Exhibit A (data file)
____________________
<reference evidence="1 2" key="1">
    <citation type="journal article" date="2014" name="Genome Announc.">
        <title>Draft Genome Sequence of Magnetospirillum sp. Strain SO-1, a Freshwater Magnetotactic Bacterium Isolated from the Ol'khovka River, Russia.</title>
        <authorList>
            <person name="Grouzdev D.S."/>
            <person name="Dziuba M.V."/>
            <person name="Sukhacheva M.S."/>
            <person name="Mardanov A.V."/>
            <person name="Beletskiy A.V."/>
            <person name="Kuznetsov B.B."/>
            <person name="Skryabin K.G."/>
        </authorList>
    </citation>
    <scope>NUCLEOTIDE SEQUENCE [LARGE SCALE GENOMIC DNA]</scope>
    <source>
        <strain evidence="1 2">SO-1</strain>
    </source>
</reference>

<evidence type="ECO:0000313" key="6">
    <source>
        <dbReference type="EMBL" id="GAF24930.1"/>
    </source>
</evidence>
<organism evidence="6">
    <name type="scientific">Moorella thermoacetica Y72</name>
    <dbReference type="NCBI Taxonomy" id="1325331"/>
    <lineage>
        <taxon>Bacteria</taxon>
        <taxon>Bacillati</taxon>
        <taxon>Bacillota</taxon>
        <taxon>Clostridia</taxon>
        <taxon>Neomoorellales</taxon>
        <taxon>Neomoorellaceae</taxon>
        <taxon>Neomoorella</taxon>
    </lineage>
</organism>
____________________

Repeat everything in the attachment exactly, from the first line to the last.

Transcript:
<reference evidence="1 2" key="1">
    <citation type="journal article" date="2014" name="Genome Announc.">
        <title>Draft Genome Sequence of Magnetospirillum sp. Strain SO-1, a Freshwater Magnetotactic Bacterium Isolated from the Ol'khovka River, Russia.</title>
        <authorList>
            <person name="Grouzdev D.S."/>
            <person name="Dziuba M.V."/>
            <person name="Sukhacheva M.S."/>
            <person name="Mardanov A.V."/>
            <person name="Beletskiy A.V."/>
            <person name="Kuznetsov B.B."/>
            <person name="Skryabin K.G."/>
        </authorList>
    </citation>
    <scope>NUCLEOTIDE SEQUENCE [LARGE SCALE GENOMIC DNA]</scope>
    <source>
        <strain evidence="1 2">SO-1</strain>
    </source>
</reference>

<evidence type="ECO:0000313" key="6">
    <source>
        <dbReference type="EMBL" id="GAF24930.1"/>
    </source>
</evidence>
<organism evidence="6">
    <name type="scientific">Moorella thermoacetica Y72</name>
    <dbReference type="NCBI Taxonomy" id="1325331"/>
    <lineage>
        <taxon>Bacteria</taxon>
        <taxon>Bacillati</taxon>
        <taxon>Bacillota</taxon>
        <taxon>Clostridia</taxon>
        <taxon>Neomoorellales</taxon>
        <taxon>Neomoorellaceae</taxon>
        <taxon>Neomoorella</taxon>
    </lineage>
</organism>